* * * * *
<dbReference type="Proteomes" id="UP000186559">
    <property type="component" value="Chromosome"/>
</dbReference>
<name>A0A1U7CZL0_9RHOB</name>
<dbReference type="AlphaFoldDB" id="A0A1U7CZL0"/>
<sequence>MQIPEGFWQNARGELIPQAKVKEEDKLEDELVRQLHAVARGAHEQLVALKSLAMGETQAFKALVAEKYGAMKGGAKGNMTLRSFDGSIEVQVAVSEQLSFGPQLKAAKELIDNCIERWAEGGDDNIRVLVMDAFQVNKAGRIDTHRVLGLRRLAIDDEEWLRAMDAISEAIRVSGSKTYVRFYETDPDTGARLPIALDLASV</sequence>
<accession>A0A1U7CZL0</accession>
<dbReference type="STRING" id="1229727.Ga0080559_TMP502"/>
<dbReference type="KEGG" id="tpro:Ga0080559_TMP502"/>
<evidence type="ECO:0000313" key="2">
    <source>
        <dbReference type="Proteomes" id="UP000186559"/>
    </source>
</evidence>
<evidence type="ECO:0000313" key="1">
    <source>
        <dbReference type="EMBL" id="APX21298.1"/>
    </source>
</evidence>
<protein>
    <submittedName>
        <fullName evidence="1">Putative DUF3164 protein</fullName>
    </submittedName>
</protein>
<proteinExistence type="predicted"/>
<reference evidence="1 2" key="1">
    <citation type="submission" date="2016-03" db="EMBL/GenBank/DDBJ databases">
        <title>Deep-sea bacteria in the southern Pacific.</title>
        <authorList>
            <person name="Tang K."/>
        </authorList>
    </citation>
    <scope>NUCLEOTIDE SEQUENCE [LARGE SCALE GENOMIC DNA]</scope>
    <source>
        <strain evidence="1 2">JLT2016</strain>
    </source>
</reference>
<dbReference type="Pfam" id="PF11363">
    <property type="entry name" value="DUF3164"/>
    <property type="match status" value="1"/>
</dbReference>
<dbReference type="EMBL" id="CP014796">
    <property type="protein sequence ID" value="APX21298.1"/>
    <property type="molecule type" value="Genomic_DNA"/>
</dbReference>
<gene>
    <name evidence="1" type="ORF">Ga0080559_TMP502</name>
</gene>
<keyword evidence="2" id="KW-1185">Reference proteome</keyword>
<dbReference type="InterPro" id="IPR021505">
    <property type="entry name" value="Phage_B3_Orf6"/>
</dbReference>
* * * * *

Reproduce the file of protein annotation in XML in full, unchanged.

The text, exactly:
<dbReference type="Proteomes" id="UP000186559">
    <property type="component" value="Chromosome"/>
</dbReference>
<name>A0A1U7CZL0_9RHOB</name>
<dbReference type="AlphaFoldDB" id="A0A1U7CZL0"/>
<sequence>MQIPEGFWQNARGELIPQAKVKEEDKLEDELVRQLHAVARGAHEQLVALKSLAMGETQAFKALVAEKYGAMKGGAKGNMTLRSFDGSIEVQVAVSEQLSFGPQLKAAKELIDNCIERWAEGGDDNIRVLVMDAFQVNKAGRIDTHRVLGLRRLAIDDEEWLRAMDAISEAIRVSGSKTYVRFYETDPDTGARLPIALDLASV</sequence>
<accession>A0A1U7CZL0</accession>
<dbReference type="STRING" id="1229727.Ga0080559_TMP502"/>
<dbReference type="KEGG" id="tpro:Ga0080559_TMP502"/>
<evidence type="ECO:0000313" key="2">
    <source>
        <dbReference type="Proteomes" id="UP000186559"/>
    </source>
</evidence>
<evidence type="ECO:0000313" key="1">
    <source>
        <dbReference type="EMBL" id="APX21298.1"/>
    </source>
</evidence>
<protein>
    <submittedName>
        <fullName evidence="1">Putative DUF3164 protein</fullName>
    </submittedName>
</protein>
<proteinExistence type="predicted"/>
<reference evidence="1 2" key="1">
    <citation type="submission" date="2016-03" db="EMBL/GenBank/DDBJ databases">
        <title>Deep-sea bacteria in the southern Pacific.</title>
        <authorList>
            <person name="Tang K."/>
        </authorList>
    </citation>
    <scope>NUCLEOTIDE SEQUENCE [LARGE SCALE GENOMIC DNA]</scope>
    <source>
        <strain evidence="1 2">JLT2016</strain>
    </source>
</reference>
<dbReference type="Pfam" id="PF11363">
    <property type="entry name" value="DUF3164"/>
    <property type="match status" value="1"/>
</dbReference>
<dbReference type="EMBL" id="CP014796">
    <property type="protein sequence ID" value="APX21298.1"/>
    <property type="molecule type" value="Genomic_DNA"/>
</dbReference>
<gene>
    <name evidence="1" type="ORF">Ga0080559_TMP502</name>
</gene>
<keyword evidence="2" id="KW-1185">Reference proteome</keyword>
<dbReference type="InterPro" id="IPR021505">
    <property type="entry name" value="Phage_B3_Orf6"/>
</dbReference>